Imaging/Imagining a History of Violence: Red Road and This is England

Steven Allen

Research output: Chapter in Book/Report/Conference proceedingPaper published in a conference proceedingspeer-review


Both This is England (Shane Meadows, 2006) and Red Road (Andrea Arnold, 2006) utilise a combination of violence and memory (public and personal) to construct a vision of British national identity. The former is set during the Falklands War/Guerra de las Malvinas, and redraws our understanding of
skinhead subculture as a contested space, not a cohesive racist grouping. I will argue that by re-imaging/imagining Britain of the 1980s, it straddles a nostalgic gaze and a critical distance to produce parallels with contemporary Britain. The latter film takes place in the present, but engages with the central character’s mourning for her murdered husband and daughter. Her personal history is
situated within a contemporary public framework of observation: she is a CCTV operator, and the film’s visual style suggests a Britain dominated by surveillance. I will assert that although these films employ distinctive
relationships with history (one at the level of narrative setting, the other of character), they approach a comparable articulation of how re-imagining a violent past is vital for coming to terms with loss, thus suggesting a pliability of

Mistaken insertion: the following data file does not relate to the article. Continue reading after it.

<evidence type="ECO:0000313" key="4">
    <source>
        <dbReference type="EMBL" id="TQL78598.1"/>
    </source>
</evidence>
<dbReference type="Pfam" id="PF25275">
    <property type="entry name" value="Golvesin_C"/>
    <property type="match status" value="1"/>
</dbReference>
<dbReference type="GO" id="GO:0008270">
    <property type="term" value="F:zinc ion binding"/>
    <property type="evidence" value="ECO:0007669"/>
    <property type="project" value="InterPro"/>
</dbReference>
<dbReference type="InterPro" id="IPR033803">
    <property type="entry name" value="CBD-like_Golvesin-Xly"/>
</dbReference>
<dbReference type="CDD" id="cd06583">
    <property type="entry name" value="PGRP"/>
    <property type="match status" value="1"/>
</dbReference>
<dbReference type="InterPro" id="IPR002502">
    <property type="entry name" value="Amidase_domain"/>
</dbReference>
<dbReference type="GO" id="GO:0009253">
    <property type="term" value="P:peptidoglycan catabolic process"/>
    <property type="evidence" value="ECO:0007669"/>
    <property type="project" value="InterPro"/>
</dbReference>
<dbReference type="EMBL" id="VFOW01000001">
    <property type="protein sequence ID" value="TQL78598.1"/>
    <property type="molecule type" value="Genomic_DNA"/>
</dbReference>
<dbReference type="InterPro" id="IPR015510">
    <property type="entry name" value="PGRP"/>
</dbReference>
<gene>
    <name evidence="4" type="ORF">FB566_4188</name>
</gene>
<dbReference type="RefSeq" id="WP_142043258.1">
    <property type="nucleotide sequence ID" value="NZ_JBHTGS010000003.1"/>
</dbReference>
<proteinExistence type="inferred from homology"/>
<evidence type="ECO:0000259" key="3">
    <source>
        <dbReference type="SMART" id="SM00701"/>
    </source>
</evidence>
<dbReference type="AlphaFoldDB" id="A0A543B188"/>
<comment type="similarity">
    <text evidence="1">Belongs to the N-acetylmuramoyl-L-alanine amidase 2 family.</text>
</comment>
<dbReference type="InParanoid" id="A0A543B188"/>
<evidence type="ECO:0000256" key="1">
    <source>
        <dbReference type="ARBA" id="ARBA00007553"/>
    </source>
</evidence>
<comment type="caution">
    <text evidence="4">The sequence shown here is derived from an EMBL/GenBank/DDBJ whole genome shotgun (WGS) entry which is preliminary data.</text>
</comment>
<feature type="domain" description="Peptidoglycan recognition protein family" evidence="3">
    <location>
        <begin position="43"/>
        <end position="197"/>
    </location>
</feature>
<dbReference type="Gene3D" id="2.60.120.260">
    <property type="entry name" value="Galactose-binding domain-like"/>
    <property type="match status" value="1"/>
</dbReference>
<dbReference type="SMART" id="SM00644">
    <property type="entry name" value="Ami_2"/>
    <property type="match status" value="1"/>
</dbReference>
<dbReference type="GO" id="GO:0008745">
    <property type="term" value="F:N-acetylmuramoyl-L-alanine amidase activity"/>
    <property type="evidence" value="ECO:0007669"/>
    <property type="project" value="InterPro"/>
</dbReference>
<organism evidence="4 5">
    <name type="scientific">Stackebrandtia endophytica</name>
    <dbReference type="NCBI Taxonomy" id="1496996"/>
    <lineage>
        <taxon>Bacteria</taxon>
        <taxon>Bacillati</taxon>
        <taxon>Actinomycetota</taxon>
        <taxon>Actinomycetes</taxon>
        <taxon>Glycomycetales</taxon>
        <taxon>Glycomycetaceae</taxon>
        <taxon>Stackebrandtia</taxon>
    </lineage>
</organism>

history. In doing so though, uncomfortable relationships with the past are resolved through reconciliation based on individual rather than collective histories.
Original languageEnglish
Title of host publicationRemapping Cinema, Remaking History
EditorsHilary Radner, Pam Fossen
Place of PublicationDunedin
Publication statusPublished - 2009
EventRemapping Cinema, Remaking History - University of Otago, Dunedin, New Zealand
Duration: 27 Nov 200830 Nov 2008


ConferenceRemapping Cinema, Remaking History
CountryNew Zealand
Internet address


  • British Cinema
  • Film
  • Violence
  • Red Road
  • This is England
  • Shane Meadows
  • Andrea Arnold
  • Collective Memory
  • Memory
  • Trauma

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